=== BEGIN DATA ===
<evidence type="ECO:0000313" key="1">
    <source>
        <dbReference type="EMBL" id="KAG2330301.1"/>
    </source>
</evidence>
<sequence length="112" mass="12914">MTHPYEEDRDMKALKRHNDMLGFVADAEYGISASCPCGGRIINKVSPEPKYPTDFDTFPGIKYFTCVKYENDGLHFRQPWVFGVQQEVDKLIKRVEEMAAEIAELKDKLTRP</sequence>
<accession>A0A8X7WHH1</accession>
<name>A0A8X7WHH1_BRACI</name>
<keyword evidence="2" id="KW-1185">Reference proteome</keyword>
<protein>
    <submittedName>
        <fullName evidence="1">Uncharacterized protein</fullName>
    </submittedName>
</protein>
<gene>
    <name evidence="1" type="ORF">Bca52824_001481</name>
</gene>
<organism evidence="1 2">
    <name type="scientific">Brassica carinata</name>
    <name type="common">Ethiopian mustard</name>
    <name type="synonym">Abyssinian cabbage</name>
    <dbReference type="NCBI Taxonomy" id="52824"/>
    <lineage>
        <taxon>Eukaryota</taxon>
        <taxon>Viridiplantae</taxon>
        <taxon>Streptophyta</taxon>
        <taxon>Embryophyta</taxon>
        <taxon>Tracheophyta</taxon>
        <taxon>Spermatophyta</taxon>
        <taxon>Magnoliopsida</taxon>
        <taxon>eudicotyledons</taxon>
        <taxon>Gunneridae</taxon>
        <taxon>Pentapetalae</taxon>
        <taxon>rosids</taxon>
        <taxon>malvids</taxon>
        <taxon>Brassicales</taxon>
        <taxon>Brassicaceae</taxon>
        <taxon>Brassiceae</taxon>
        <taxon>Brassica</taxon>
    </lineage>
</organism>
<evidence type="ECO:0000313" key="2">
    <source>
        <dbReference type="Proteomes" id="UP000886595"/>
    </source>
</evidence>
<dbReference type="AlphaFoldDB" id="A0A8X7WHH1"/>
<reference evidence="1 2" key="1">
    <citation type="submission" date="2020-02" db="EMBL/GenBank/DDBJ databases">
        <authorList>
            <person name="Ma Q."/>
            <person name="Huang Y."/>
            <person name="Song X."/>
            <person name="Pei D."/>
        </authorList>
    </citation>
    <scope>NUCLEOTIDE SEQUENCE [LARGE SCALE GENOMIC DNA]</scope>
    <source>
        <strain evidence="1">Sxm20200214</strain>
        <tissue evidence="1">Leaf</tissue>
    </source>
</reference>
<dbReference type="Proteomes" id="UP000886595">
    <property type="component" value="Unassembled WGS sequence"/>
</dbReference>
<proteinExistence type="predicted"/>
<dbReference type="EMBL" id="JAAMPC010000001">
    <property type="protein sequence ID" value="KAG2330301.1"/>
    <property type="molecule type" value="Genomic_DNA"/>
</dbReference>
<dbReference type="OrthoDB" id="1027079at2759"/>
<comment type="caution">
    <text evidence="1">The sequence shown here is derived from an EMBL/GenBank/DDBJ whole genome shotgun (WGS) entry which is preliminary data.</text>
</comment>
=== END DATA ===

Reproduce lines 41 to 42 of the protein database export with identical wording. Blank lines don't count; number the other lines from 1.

</organism>
<evidence type="ECO:0000313" key="2">